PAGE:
For the first time, U.S. warplanes this week bombed terrorists from the Islamic State in Iraq and Syria (ISIS) operating near Baghdad.
The air strikes were coordinated with Iraqi forces and came in support of ground troops fighting to defend that nation’s capital.
Six ISIS vehicles were destroyed near Sinjar, along with a ISIS position southwest of Baghdad that had been the source of gunfire directed at Iraqi troops.
Thus far, the United States has carried out 162 air strikes against the terror group in Iraq since it began missions early last month.
But this is the first time American warplanes have carried out a bombing mission in direct support of Iraqi troops.
“U.S. military forces continued to attack ISIS (IS) terrorists in Iraq, employing attack and fighter aircraft to conduct two air strikes Sunday and Monday in support of Iraqi security forces near Sinjar and southwest of Baghdad,” US Central Command said in a statement.
“The air strike southwest of Baghdad was the first strike taken as part of our expanded efforts beyond protecting our own people and humanitarian missions to hit ISIS targets as Iraqi forces go on offense, as outlined in the president’s speech last Wednesday.”
Nevertheless, President Barack Obama’s administration has harshly criticized Israel for carrying out similar actions against Gaza’s ruling Hamas terrorist organization in this summer’s counter terror Operation Protective Edge.
The U.S. State Department attacked Israel last week at a briefing in which spokesperson Marie Harf said, “We were horrified by the strikes that hit UNWRA facilities.”
UNWRA is the United Nations Work and Relief Agency that provides humanitarian aid in Palestinian Authority territories. The agency operates some 200 schools and food storage warehouses in Gaza, along with other facilities. More than a few were discovered to have been used by terrorists during the war as missile storage hideouts; others served as convenient human shields in and around which the terrorists were able to launch rocket and missile attacks against Israeli civilians, assuming there would be no return fire due to the displaced Gazans sheltering within the “neutral” buildings they used for cover.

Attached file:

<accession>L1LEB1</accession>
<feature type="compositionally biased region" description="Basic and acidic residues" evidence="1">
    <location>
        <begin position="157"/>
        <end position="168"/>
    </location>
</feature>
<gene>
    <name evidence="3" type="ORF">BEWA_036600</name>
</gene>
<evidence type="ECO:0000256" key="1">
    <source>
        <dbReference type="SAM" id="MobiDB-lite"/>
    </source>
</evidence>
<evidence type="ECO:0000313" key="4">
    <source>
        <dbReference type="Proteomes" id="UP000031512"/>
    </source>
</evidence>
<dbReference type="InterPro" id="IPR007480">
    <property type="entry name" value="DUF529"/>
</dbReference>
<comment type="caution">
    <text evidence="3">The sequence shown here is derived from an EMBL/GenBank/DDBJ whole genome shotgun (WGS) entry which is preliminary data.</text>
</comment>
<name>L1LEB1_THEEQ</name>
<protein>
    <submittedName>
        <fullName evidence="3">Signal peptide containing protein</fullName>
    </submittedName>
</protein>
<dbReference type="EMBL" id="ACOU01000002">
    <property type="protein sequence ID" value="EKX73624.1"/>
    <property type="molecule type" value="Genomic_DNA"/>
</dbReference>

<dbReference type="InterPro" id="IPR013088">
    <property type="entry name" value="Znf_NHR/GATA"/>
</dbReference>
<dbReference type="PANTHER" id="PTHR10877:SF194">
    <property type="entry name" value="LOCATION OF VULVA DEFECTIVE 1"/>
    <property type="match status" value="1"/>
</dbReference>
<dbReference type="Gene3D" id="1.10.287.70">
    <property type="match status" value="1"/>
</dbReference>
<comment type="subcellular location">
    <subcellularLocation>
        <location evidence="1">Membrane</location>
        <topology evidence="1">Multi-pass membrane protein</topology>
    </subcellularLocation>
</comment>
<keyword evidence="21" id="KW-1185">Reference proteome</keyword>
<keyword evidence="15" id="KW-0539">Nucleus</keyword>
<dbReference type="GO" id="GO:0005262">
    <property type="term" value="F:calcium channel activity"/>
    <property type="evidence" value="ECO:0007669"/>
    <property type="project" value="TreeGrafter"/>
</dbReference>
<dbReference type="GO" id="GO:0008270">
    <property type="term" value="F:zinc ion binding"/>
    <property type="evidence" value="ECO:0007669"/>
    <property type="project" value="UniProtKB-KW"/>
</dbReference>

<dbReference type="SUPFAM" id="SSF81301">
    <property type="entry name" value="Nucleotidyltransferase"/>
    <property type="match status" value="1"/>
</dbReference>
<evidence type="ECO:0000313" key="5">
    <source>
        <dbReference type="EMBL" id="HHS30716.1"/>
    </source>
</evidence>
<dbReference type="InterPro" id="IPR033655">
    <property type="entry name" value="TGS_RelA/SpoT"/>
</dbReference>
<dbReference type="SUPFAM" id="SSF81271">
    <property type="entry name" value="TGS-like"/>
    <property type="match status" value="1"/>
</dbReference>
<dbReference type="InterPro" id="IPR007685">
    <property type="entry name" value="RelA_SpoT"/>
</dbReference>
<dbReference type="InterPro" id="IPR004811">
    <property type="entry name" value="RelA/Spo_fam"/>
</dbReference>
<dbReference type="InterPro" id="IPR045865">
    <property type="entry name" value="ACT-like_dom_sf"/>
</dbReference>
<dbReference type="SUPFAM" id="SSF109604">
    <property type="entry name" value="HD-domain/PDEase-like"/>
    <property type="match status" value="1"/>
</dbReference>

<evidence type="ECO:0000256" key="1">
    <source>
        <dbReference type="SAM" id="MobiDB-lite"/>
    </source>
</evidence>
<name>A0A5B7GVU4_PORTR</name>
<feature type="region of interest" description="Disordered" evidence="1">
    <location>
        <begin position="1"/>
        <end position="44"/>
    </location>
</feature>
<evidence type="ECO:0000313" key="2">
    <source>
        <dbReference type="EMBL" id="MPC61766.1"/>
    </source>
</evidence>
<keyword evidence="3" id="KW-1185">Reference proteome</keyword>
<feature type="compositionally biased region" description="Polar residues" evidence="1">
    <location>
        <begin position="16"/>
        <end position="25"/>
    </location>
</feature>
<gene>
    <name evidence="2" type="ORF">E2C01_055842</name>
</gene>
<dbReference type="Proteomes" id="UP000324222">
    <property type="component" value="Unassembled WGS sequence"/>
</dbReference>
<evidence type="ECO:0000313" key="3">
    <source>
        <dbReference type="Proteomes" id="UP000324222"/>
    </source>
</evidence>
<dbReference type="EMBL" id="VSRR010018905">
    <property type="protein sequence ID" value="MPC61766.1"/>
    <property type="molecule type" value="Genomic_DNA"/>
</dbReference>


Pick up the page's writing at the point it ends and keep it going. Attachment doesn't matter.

The situation made a very juicy, deliberate photo op for the terrorists, as noted in a terrorist training manual captured earlier in the summer by the IDF. All this has been documented and published in the media as well as submitted to international authorities.
Nevertheless, Harf scored Israel for returning fire to the source of attacks on its civilians and soldiers — even though it was not even clear that any Israeli shells actually hit UNRWA facilities while they were occupied. In fact, satellite imagery and video documentation exists showing that the buildings were empty at the time that a lone Israeli shell struck an UNWRA building. Other shells that struck around UNRWA buildings and in a courtyard and were aimed directly with surgical precision at the terrorists who were being targeted precisely because they were firing rockets at Israeli civilians, and at Israeli soldiers.
Pot calling the kettle black? No way to know because oddly enough, unlike with Israel, the United States has not seen fit to share any information about collateral damage from its own air strikes in Iraq. And the international media has been equally silent on the matter. How odd.Rachel Levy